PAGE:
Heyfield facing uncertain future

Kate Withers


In the wake of the news the logging of native timber forests will be phased out by 2030, the tiny township of Heyfield is littered with questions about the future.

The home of Australian Sustainable Hardwoods, where 170 people are employed, Heyfield is a town steeped in logging history.

Railway Hotel worker Tan Radford said visitors to Heyfield would be hard-pressed to find a resident who didn’t have ties to the local logging industry.

“You could just name so many family names off the top of your head that are all in the logging industry and have been in it for generations,” Ms Radford told The Express.

“My father-in-law actually started logging up near Noojee with the horse and cart and he started working for his dad when he was 13. It’s a proper timber town.”

Ms Radford, who has lived in Heyfield for 42 years, said the most common reaction to the state government’s reaction so far was one of “shock”.

“We really can’t believe it,” she said.

“There’s just a sense of are they really going to do this? Are they really just going to shut down native logging like that?”

Residents, she said, were also tinged with fear about what the end of native logging would mean for the town during bushfire season.

“What do they expect is going to happen? Bushfires, that’s the main concern. They’re huge around here,” she said.

“The past couple of years it’s been horrible. Almost every year we’re told it’s going to be the worst year and it’s only going to get worse.

“And if they’re worried about the endangered species up there … they’ll be in more danger now.”

Railway Hotel manager Amy Cassidy said the business, and others just like it, would be directly impacted come 2024 when native logging starts to wind-up.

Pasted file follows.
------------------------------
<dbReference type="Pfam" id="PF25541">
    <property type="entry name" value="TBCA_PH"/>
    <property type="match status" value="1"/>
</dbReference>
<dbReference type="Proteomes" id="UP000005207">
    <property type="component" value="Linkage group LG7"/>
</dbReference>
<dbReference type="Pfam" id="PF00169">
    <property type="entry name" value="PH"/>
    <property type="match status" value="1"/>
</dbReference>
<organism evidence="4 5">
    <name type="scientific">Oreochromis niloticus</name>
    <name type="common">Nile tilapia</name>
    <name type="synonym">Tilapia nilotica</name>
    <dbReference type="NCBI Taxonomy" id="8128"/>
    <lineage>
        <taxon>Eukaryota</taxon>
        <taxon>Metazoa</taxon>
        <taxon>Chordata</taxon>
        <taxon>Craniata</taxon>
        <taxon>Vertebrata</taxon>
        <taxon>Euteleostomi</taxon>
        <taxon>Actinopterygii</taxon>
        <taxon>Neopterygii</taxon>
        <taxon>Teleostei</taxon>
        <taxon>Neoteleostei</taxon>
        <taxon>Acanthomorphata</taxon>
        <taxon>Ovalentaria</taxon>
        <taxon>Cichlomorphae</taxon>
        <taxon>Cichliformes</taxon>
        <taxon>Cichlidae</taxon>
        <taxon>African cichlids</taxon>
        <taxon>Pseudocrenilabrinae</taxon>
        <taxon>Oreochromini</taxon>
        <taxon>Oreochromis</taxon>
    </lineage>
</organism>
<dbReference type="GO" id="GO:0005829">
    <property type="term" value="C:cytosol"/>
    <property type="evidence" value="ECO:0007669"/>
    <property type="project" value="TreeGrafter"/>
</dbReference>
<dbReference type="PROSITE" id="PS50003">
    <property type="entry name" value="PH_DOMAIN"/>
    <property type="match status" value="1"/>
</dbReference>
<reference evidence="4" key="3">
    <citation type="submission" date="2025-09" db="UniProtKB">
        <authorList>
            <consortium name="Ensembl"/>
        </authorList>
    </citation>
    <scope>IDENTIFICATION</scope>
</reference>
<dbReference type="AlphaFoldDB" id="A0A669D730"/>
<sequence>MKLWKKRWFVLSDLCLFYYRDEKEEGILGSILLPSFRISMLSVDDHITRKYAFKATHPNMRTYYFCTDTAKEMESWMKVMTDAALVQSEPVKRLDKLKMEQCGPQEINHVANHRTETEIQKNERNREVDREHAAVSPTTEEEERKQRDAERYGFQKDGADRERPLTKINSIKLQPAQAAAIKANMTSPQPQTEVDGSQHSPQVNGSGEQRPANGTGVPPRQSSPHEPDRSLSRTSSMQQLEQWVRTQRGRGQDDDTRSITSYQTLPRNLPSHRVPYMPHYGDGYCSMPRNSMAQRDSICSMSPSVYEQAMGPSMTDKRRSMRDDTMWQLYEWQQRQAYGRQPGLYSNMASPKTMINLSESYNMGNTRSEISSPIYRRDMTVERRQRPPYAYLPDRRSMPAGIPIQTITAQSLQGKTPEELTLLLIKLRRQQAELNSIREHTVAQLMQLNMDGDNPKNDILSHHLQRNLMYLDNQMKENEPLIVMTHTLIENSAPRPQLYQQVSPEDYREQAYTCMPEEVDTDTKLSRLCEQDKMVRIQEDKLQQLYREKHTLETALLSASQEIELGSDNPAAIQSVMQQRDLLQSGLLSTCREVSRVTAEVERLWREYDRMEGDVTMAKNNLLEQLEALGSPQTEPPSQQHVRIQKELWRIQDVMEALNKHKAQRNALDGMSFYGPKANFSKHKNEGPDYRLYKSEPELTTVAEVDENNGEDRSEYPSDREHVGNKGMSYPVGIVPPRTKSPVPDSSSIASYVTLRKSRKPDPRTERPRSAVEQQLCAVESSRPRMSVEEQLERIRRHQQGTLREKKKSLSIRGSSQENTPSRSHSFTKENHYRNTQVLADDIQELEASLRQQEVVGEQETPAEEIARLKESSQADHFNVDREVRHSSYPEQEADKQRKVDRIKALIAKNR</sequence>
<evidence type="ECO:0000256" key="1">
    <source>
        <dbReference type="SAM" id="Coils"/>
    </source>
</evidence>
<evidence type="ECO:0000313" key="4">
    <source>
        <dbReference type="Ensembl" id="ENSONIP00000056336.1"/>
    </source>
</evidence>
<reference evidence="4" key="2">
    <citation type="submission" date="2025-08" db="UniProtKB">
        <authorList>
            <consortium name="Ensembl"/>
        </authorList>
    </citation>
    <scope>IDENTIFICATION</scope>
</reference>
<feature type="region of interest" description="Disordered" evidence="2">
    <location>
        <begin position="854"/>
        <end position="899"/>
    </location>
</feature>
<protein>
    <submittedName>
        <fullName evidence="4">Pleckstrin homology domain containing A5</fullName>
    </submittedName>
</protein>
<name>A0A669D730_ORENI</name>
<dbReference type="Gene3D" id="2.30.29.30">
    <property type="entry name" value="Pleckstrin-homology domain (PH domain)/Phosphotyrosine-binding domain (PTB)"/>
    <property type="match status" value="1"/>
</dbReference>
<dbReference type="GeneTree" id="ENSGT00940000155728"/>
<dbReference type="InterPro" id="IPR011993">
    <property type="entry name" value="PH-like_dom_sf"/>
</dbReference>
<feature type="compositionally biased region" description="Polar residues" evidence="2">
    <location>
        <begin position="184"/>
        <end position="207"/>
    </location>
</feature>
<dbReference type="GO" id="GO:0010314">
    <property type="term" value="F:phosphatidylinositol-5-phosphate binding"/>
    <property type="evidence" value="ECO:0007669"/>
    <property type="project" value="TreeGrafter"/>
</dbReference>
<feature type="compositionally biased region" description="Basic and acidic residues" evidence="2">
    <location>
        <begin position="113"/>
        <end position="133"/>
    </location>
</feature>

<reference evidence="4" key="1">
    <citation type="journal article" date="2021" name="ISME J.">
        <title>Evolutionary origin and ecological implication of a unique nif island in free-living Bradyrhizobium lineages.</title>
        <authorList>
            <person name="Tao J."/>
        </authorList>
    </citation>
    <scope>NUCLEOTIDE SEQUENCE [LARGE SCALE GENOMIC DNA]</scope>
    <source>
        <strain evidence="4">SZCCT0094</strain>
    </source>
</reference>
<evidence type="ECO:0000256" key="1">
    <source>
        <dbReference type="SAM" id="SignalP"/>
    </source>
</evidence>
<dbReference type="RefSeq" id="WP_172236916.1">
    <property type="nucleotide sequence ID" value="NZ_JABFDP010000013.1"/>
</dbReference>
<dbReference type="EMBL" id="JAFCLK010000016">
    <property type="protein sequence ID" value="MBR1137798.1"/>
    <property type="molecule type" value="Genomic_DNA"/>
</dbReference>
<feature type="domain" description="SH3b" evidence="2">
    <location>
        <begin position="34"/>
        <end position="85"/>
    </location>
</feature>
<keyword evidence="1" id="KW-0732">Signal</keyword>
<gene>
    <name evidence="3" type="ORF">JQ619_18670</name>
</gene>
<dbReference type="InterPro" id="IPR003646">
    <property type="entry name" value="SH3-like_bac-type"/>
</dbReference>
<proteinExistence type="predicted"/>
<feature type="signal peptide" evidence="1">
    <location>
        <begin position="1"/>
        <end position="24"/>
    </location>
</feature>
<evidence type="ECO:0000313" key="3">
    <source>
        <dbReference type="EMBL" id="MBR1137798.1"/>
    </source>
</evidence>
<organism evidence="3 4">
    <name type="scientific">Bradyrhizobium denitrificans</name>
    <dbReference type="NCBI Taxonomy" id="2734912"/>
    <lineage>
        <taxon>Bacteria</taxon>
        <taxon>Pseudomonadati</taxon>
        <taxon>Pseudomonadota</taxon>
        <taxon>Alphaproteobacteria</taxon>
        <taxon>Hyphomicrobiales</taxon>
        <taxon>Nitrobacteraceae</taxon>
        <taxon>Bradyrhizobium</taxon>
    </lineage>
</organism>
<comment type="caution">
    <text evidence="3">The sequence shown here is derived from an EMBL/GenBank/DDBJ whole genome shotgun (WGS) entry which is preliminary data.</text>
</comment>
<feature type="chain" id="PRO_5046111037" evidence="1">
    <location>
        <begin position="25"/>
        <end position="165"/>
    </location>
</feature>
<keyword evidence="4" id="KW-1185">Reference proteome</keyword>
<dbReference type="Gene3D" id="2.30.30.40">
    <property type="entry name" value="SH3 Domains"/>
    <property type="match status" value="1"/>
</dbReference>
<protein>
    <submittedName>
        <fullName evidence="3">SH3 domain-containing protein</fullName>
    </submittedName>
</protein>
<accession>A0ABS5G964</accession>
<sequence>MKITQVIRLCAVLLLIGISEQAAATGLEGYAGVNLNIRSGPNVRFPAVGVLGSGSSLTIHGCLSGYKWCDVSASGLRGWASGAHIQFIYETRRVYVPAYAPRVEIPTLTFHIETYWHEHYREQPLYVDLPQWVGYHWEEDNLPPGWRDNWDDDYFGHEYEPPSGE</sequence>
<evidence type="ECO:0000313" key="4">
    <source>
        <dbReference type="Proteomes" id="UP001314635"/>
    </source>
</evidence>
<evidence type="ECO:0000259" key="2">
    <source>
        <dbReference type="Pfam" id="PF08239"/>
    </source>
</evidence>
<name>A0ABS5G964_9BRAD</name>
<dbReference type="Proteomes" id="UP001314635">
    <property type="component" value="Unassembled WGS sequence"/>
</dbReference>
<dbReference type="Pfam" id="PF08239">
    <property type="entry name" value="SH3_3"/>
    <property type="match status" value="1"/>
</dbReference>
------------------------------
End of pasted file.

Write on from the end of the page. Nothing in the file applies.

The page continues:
“We’ve had three German blokes staying with us for the last three months who have been working at the mill,” she said.

“We’ve also had people from Melbourne, someone from Asia … they’ve all been staying with us.

“When they have people come down for business meetings they also stay here. The workers are here every Friday and most of the locals come here for family dinner.”

Ms Cassidy said there was an air of disappointment among pub regulars who felt Daniel Andrews had “cheated” them by not visiting Heyfield.

“You’re making all these calls about a town that you’ve never once [been] to … it’s gutless really,” she said.

“I’d like to get [the Premier] down here to the pub and have a beer with the locals.”

She was, however, “hopeful” about the future of Heyfield.

“I think this community is very resilient. If something goes wrong, everyone chips in,” she said.

“But it’s the uncertainty of not knowing what will happen. They all support each other and I do think we’ll be right. It’s literally like a family here.”